Tureckís principal armoury was her ability to give a special individual ping to semiquavers remarkably similar to that of the harpsichord, and she used this to create rows and rows of abstract note-patterns that would sound terribly slow if they had been played legato. Her approach might be described as the sublimation of the four-square; she takes as her starting-point the most obtusely dogmatic tempo and phrasing possible (hear the A flat major fugue) and by sheer persistence makes it convincing in a way. But itís not a Bach where I can feel at home.

Gouldís might be described as the sublimation of the unpredictable. He certainly taught us to take nothing for granted in Bach and can occasionally be wonderful. On the other hand, a fugue like the G sharp minor, while it may be refreshingly swift compared with Tureckís funereal pace, seems intended to remove any suspicion of expressivity or feeling from the music; he makes it sound merely nondescript. And then so much is purely wayward; he start a fugue with one sort of phrasing and suddenly changes it half-way through, and we know this goes against the baroque aesthetic. So overall, I canít feel at home here either.

All things considered then, I would say the Richter can replace the Fischer as the classic piano version. It is, of course, "old-fashioned" Bach, but it never seems to me to essay a sort of expressivity which is alien to the high baroque.

Just a word about voice-leading. On the piano, you can bring out the fugal entries in a way that you canít on either the organ or the harpsichord, though to some degree it might be done on the clavichord. How far are we justified in doing this on the piano, when we know that Bachís own instrument had not this possibility? Not too much, I would say, since we should experience the entry in its proper contrapuntal context Ė if it sounds like a "melody and accompaniment" something is wrong. Tureck systematically and outrageously does this, reducing several of the more beautiful fugues to mathematical schemes. Fischer and Richter seem to me to have it about right Ė they make use of the pianoís ability to give subject and counter-subject different tone-colours, but the lines can always be heard in dialogue with one another. Gould sometimes does the one, sometimes the other.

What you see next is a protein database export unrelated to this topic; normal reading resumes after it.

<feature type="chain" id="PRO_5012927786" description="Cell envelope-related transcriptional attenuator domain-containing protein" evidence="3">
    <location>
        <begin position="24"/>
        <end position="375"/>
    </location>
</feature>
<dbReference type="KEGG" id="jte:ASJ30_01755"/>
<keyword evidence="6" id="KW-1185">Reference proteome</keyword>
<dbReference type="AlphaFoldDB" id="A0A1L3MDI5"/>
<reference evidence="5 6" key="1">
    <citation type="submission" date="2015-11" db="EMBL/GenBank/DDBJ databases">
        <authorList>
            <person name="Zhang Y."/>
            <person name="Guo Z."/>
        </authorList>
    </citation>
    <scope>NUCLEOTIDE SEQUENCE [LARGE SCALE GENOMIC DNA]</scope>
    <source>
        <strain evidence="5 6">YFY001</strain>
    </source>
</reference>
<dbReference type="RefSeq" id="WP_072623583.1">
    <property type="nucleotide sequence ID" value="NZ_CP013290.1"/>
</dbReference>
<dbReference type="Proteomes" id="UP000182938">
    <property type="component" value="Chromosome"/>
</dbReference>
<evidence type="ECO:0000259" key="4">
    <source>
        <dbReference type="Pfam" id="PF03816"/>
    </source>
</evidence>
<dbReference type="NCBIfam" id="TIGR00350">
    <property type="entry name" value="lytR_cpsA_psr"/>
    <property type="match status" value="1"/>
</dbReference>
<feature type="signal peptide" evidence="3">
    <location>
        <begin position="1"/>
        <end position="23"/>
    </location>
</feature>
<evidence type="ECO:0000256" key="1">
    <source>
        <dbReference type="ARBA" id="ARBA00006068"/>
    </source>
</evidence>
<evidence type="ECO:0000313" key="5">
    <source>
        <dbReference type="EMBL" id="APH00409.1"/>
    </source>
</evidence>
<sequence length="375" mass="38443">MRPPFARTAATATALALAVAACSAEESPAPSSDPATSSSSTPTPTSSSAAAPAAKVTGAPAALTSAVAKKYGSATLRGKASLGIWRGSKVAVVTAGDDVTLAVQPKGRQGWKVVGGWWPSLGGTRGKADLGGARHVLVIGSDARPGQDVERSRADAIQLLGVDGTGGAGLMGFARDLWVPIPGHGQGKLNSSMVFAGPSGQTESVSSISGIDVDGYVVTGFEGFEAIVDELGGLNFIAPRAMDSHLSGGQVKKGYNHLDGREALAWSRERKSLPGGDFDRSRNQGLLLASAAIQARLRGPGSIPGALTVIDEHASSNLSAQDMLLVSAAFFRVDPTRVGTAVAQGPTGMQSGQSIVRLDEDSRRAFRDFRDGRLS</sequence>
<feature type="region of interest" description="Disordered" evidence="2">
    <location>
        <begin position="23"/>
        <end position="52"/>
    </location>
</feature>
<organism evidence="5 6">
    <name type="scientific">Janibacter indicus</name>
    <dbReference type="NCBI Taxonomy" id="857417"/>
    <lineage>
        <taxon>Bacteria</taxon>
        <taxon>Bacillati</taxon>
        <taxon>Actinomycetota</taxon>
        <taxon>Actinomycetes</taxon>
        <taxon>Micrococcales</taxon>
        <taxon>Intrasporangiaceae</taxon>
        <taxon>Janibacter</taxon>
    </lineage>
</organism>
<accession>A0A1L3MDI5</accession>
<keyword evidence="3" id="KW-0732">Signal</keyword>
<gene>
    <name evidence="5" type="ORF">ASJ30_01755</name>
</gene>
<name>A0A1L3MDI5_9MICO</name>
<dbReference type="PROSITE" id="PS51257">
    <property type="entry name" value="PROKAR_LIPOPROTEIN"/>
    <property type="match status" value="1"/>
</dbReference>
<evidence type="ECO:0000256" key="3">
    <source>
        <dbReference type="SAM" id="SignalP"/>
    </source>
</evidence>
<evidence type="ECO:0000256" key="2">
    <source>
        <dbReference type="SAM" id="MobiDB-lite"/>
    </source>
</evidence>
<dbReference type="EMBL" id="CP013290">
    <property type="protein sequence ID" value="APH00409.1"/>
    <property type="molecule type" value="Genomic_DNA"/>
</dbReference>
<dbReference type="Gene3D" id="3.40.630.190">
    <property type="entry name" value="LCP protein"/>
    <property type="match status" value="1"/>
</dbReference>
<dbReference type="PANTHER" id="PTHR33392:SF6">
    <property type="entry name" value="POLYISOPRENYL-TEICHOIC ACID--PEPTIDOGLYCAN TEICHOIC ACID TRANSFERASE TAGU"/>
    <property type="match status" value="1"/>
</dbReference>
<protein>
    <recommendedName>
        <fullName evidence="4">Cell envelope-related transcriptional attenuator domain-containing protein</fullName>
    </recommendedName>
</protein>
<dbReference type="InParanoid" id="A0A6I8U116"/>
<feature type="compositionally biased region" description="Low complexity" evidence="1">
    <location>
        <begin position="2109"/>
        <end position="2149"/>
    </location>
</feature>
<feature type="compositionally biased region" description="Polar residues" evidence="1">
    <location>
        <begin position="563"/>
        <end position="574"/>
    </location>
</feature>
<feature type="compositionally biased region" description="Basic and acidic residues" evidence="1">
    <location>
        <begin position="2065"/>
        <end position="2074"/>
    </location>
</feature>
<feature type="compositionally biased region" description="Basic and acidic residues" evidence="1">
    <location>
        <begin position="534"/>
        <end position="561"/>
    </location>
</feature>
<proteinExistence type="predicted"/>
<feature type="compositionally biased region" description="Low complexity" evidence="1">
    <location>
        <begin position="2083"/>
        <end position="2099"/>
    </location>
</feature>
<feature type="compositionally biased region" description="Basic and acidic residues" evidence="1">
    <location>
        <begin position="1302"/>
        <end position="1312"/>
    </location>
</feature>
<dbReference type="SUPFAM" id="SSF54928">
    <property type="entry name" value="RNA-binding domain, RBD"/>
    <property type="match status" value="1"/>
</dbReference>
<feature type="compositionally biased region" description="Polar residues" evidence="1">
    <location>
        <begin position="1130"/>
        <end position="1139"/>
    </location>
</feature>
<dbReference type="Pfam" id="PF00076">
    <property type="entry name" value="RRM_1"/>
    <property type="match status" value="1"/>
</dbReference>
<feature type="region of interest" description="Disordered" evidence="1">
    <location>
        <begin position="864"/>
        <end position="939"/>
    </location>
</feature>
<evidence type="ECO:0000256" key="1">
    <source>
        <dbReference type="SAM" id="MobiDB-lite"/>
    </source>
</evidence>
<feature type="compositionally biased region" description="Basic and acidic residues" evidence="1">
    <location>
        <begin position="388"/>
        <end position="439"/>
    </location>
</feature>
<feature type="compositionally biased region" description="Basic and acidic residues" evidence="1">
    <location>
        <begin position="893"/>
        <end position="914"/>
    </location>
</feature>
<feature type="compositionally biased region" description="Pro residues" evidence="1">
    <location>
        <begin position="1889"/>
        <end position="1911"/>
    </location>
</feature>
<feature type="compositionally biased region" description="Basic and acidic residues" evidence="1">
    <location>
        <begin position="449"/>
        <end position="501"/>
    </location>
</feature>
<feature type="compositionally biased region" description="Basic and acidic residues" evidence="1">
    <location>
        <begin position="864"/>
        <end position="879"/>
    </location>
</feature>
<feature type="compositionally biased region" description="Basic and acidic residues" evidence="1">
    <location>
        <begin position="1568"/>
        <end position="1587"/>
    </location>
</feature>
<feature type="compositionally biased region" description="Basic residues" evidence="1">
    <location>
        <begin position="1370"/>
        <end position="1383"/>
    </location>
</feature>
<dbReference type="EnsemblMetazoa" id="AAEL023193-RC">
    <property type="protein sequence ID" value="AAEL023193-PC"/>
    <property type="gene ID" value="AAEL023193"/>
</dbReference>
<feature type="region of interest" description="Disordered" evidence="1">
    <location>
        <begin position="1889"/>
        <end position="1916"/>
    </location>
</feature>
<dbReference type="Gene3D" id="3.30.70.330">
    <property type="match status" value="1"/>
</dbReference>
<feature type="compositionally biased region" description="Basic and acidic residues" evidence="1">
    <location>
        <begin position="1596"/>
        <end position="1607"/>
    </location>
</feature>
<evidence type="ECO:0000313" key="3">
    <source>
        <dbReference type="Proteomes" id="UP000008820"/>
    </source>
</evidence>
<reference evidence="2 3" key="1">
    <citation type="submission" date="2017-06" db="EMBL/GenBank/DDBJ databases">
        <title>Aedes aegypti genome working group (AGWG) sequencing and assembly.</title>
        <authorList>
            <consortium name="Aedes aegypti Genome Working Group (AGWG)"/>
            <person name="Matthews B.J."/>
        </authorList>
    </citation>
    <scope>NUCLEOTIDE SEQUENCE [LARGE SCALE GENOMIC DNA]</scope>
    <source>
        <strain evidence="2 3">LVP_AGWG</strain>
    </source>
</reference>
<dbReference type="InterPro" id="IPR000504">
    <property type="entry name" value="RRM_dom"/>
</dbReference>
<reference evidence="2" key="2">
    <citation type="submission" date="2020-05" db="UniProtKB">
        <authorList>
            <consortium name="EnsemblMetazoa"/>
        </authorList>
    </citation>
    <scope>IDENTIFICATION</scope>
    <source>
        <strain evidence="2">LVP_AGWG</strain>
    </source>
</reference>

The recording sounds as if the mikes were placed none too close to the piano Ė the sound is warm but not always sharply defined. But even here, after the close-miking of Tureck and Gould I felt this was at any rate a fault in the right direction.

There are a number of probably important modern "48"s that I donít know, and if you favour the harpsichord you probably havenít read this far anyway; I am quite sure, however, that Richterís overall achievement will stand as classic. Other highlights that reverberate through my head as I write are the upfront vitality of the F major, the magical balance between the hands in the slower part of the E minor prelude, followed by an exultant fugue which somehow makes me think of Breughelís ice-skaters, and the sheer delicacy of the bird-song trilling in the G minor prelude. I trust Book 2 is on the way.

There used, incidentally, to be a Richter version of the "48" available on HMV LPs, deriving from Melodiya tapes. Since it is fairly improbable that an Austrian-made tape would have been taken up by Melodiya, issued by EMI and now have worked its way round to RCA, the fascinating possibility exists that there may be two recordings of this great work by Richter. Does any reader have more definite information?

Christopher Howell